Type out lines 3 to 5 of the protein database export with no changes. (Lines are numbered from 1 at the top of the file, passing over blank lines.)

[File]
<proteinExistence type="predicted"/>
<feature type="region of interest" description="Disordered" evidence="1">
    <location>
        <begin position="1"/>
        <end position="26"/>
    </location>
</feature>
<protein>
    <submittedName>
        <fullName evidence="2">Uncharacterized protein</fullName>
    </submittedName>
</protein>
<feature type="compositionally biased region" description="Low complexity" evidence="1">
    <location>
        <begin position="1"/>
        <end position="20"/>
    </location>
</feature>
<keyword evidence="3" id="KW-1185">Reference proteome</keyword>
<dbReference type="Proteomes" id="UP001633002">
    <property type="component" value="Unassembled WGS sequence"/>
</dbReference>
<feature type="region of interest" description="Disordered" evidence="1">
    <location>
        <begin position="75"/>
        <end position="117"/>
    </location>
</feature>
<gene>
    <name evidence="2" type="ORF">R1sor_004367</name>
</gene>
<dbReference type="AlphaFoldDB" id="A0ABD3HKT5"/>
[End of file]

    <location>
        <begin position="1"/>
        <end position="26"/>